By Mary Jean Corbett
Corbett explores fictional and nonfictional representations of Ireland's courting with England through the 19th century. She considers the makes use of of familial and family metaphors in structuring narratives that enact the ''union'' of britain and eire. Corbett situates her readings of novels via Edgeworth, Gaskell, and Trollope, and writings through Burke, Engels, and Mill, in the various old contexts that form them. She revises the serious orthodoxies surrounding colonial discourse that at the moment be triumphant in Irish and English reports, and provides a clean point of view on very important features of Victorian tradition.
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Extra resources for Allegories of Union in Irish and English Writing, 1790-1870: Politics, History, and the Family from Edgeworth to Arnold
We wished at the period of Allegories of Union in Irish and English writing the  Revolution, and do now wish, to derive all we possess as an inheritance from our forefathers. Upon that body and stock of inheritance we have taken care not to inoculate any cyon alien to the nature of the original plant’’ (–). Against innovation, revolution, and the hybridity they breed, Burke proposes patrilineal inheritance as the only natural and just means of insuring economic and political continuity and reproducing it over time.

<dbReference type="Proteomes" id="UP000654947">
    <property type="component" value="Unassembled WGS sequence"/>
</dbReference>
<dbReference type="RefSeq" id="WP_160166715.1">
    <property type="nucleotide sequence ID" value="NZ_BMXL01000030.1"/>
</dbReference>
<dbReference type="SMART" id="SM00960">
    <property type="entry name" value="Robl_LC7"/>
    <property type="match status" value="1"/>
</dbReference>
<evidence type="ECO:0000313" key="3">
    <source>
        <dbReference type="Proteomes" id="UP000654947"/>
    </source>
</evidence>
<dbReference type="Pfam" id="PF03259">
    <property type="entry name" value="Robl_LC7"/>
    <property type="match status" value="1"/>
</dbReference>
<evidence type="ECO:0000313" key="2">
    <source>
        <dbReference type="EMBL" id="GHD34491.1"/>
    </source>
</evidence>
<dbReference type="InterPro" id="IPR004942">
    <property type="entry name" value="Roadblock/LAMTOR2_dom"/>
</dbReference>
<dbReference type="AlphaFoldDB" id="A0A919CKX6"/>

Not surprisingly, then, Burke ﬁgures the worst excesses of the revolutionaries as a threat of uncontained female sexuality that could destroy Burke, Edgeworth, and Ireland in the s all traditional ties. This threat can only be rebuﬀed by the renewal of those ‘‘two principles’’ that have inspired ‘‘all the good things which are connected with manners and with civilization’’: ‘‘the spirit of a gentleman and the spirit of religion’’ (). Burke connects the laxity of French morals with the overthrow of paternal right: All other people have laid the foundations of civil freedom in severer manners and a system of a more austere and masculine morality.
The very circumstances that Burke construes as producing Irish disaﬀection and diﬀerence – sometimes conveniently forgotten, sometimes strategically remembered by his nineteenth-century heirs – would be represented in many subsequent texts as attributable only to the racial, national, gendered character of the Irish themselves. When Burke looked at Ireland from his imperial vantage point, he saw Irish vulnerability to France and to sectarian conﬂict stemming from disaﬀection below, exploitation above, and especially from the absence of a stabilizing middle.
Allegories of Union in Irish and English Writing, 1790-1870: Politics, History, and the Family from Edgeworth to Arnold by Mary Jean Corbett